Cypress Equities, a Dallas, Texas firm, bought Lloyd Center in 2013 for $148 million.  It then launched an “upgrade” project that included shrinking the ice rink, eliminating the attractive pedestrian bridge over the ice and adding an elegant spiral staircase that is seldom trod by human feet.

 The question now is what happens to an urban footprint that amounts to 18 square blocks of valuable city real estate.  Cypress Equities should be no stranger to the challenges, since it owns 16 major shopping and mixed-use malls around the country. 

 One option would be to tear everything down and start over with high-rise apartments or office buildings allowed by the zoning regulations.   A couple years ago, the Lloyd Center was mentioned as a potential site for a major league baseball stadium, although talk of landing a team has gone largely silent.

Pedestrian street for housing? 

 While the original mall was a had a creative Mid-Century Modern cachet, the inevitable tinkerings of the retail world managed to snuff out its original architectural charm.  However, since one of the goals of preservation is to save the environment from wasteful demolitions, one can think of other potential uses for much of the center as it stands. 

Perhaps the easiest option is to convert all the smaller shops to office space.  The third floor along the major concourses always held offices for doctors and dentists.  A compromise might be to consolidate retail on one level, leaving two other levels for offices. 

Housing also could be a realistic possibility along the long, three-story concourses that run east and west from the ice rink.  All those small shops already are equipped with plumbing, which would make the transition easier to apartments or condominiums.  Removing the roofs that were added about 1990 would open apartments or condominiums to fresh air.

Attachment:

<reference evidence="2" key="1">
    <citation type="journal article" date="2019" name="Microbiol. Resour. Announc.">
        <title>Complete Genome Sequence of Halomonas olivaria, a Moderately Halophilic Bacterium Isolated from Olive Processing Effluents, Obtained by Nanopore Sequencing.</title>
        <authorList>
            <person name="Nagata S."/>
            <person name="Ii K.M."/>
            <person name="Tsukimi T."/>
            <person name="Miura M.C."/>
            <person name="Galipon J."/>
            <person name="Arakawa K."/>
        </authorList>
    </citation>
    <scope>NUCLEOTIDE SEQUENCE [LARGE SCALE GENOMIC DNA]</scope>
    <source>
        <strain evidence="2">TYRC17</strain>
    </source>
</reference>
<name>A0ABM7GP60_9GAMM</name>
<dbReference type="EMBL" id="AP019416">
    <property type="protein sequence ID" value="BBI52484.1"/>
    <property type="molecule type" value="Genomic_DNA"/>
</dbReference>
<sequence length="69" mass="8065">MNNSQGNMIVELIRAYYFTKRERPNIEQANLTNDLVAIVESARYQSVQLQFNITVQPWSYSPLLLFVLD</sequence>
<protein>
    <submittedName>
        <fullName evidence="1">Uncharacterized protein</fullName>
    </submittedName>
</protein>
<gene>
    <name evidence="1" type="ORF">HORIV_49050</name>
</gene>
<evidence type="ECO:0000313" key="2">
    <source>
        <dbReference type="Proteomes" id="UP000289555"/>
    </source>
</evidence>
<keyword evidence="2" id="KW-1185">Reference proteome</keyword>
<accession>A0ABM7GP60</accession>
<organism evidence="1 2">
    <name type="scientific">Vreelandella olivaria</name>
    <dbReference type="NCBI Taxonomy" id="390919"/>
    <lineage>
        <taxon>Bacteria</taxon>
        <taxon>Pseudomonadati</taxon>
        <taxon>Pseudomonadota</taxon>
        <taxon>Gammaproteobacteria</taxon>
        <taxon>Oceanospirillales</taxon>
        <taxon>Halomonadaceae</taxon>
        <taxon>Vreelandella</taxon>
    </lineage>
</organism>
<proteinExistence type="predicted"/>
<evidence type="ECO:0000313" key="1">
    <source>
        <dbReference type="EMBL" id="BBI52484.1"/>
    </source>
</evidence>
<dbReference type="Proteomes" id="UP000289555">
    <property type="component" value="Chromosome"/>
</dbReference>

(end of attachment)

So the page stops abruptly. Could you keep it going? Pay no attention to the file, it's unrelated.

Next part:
Covered parking could be available to tenants.  Some of the existing shops could become offices for doctors and dentists, or barber shops, hair salons, small eateries and convenience stores with built-in constituencies.  Since these areas are served by escalators and elevators, they would provide accessibility for a senior housing community.

At two and three stories, the largest former retail outlets pose more of a challenge for repurposing, given their size and limited natural light.  One possibility as a major tenant might be a large home improvement center.  Home Depot snooped for a site in the Hollywood District almost 20 years ago before backing off in a recession. 

 Another possibility could be demolishing the large stores at the east and west ends of the mall to make way for multi-story buildings of offices, condos or apartments.   Similarly, the largely unused parking structure at the mall’s northwest corner could be removed for more productive use of that real estate.

Joe Brown's Carmel Corn -- a survivor from the earliest days

 The Lloyd Center opened to massive crowds in 1960.  Its proximity to downtown Portland – about two miles – made some experts ponder whether both retail cores could be successful located so close together.  Downtown retail has been severely hurt by the pandemic and by political protests, making it questionable to say whether it is really the survivor, but in the long run it is a better bet than the Lloyd Center.  

 Regardless, Lloyd Center holds vivid memories for many Portland shoppers and diners who remember the early years of the open-air mall with its many retail and eating options.   Today it feels almost like a modern-day ghost town. 

 Now we have to wait and see how executives in Dallas, Texas, figure out what happens next. Or whether they sell out to some other developer with something else in mind. 



Sunday, December 13, 2020

Eaton Building: In Jeopardy, or Not?


To her credit, Vanessa Sturgeon, the president of TMT Development, wasn’t obligated to attend a meeting of the Downtown Neighborhood Association board to explain why she is seeking removal of the 115-year old Eaton Building from Portland’s historic inventory list.

Her reason was a good bit puzzling.